‘Mister Tree’ Jim DeHorn dies at 84; worked to protect, plant city trees
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Jim DeHorn knew about trees: how to plant them, how to prune them, how to water them, how to mend a broken branch, how to identify them by their Latin names.
When Charlotte Newfeld wanted to nurture a migratory bird sanctuary near the totem pole at Addison and Lake Shore Drive, it was Jim who told her to protect the oaks — an MVP among trees.
He said oaks have sturdy branches to cradle nests, and that they provide acorns, which draw hungry outdoor creatures.
He knew trees can create little woodland glades in a big city.
“He opened everybody’s eyes to the value of the trees,” said Newfeld, former president of the Lake View Citizens Council and steward of the Bill Jarvis Migratory Bird Sanctuary, 3550 N. Lake Shore Dr. “He was Mr. Tree, and quite a good teacher.”
Mr. DeHorn, known as “TreeKeeper Jim,” died on March 16 in hospice care on the Northwest Side, according to his wife Jean. He was 84 and had been having pulmonary trouble, she said.
A labor organizer by profession, he was graduate No. 159 out of approximately 2,000 people in the 27-year-old “TreeKeepers”” program, said Jerry Adelmann, CEO of Openlands, a conservation group that coordinates the TreeKeepers. They’re citizen foresters who take classes to learn about trees and then volunteer to preserve them on streets and in parks.
And though Mr. DeHorn stood out for riotous mutton chops that made him resemble Santa Claus, he acted more like a no-nonsense lumberjack, according to friends and relatives.
At tree plantings, “Even though he was an older man, he would jump right into the hole and pull that 300-pound ball of burlap into place,” said TreeKeeper Betsy Elsaesser.
After graduating from TreeKeepers in 1993, he volunteered until 1999, when he became a paid coordinator. He organized classes and did planting, pruning and watering in the field. “He always put in much more time, however, than his paid job covered,” Adelmann said. After 2013, he returned to volunteer status, Adelmann said.
“He kept TreeKeepers going when there wasn’t a lot of funding,” said Suzanne Malec-McKenna, Chicago’s former commissioner of the environment.
“He moved around to the North Park Village Nature Center, the [Morton] Arboretum, to all the Chicago Park District nature areas and the forest preserves, restoring trees, rebuilding areas that were full of invasive species,” Newfeld said.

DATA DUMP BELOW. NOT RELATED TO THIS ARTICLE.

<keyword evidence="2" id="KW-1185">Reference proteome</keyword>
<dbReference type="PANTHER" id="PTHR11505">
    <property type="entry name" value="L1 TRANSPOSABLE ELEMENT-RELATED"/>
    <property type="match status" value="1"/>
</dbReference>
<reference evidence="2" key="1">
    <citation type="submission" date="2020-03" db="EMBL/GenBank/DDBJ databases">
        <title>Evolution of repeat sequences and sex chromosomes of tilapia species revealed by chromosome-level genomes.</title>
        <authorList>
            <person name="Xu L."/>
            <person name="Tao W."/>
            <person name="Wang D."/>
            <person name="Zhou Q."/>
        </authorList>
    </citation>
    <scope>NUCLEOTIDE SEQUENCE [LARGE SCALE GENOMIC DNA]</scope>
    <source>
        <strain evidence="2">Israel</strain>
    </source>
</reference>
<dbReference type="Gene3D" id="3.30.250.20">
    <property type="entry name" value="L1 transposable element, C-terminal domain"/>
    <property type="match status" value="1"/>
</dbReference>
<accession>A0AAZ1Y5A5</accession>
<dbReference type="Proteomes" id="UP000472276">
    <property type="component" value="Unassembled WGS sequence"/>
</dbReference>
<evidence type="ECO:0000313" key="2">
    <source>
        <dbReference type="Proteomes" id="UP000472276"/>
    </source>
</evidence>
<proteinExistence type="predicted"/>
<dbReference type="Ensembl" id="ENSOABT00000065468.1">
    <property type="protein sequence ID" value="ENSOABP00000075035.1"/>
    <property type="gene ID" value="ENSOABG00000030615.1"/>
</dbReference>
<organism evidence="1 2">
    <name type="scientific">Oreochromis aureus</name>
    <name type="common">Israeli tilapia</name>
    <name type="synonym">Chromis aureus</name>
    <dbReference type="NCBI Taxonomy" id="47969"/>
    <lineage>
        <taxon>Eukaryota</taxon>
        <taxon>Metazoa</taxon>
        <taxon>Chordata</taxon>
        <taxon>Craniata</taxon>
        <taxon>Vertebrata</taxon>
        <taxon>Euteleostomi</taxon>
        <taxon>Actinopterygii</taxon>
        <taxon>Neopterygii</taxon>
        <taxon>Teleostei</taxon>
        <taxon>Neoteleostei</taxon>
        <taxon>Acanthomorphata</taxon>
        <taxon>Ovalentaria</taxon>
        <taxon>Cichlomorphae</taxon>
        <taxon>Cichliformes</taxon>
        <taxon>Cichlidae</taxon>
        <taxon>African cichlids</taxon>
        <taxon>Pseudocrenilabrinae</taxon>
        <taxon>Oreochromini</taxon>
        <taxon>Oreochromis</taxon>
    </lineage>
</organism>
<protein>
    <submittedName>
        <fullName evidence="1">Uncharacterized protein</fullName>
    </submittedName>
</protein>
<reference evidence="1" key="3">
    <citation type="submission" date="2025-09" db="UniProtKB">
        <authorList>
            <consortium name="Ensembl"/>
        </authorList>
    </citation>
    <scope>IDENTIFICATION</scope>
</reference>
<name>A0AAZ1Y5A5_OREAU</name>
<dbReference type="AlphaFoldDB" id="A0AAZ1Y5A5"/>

Jerome Scott, district forester for the park district, has a degree in forestry. But he said of Jim DeHorn: “I learned almost all my urban tree care from him.”
Mr. DeHorn started volunteering 25 years ago at North Park Village Nature Center, 5801 N. Pulaski, said Bob Porter, land manager for the center. “He was here Wednesdays and Sundays for years.”
Young Jim enjoyed nature activities and scouting while growing up near Belmont and Oak Park Avenue, the son of an electrical engineer dad and a mom who worked as a teacher. He attended Locke grade school and Steinmetz High School, where he met his future wife Jean in Latin class.
When they were helping to plan senior prom, “I said, ‘Jim’s going take me, aren’t you, Jim?'” she recalled. “We did go to the prom together, and we were together ever after.” They married in 1955.
Mr. DeHorn, who studied at the University of Illinois, became an organizer for the International Federation of Professional and Technical Engineers.
The DeHorns bought a Northwest Side home with lots of shade from an oak, a fir, a birch and a couple of Washington Hawthorns. They took their daughters Lisa and Kathy hiking, camping and blueberry-picking, and on many trips to national parks.
“What I remember is walking around the block with him. We would walk slowly and he would teach me all the names of trees,” said Kathy Teuber. His influence contributed to her pursuit of birding, backpacking and snowshoeing in Colorado, where she now lives.
He used to bring Lisa to the Field Museum for a nature program that culminated in reading Darwin’s “Voyage of the Beagle.”
“I, to this day, credit going through that process for teaching me how to observe things,” said Lisa DeHorn, a birder who enjoys the outdoors at a log-home retreat in Wisconsin.
A celebration of Mr. DeHorn’s life is scheduled at 3:30 p.m. on April 13 at North Park Village Nature Center, where there are plans to plant a ginkgo in his honor, his wife said. He used to wear a ginkgo leaf pin on his TreeKeepers cap because the ancient species, from the time of the dinosaurs, was his favorite tree.
“It’s the first tree,” he once said, “a link between the ferns and pines.”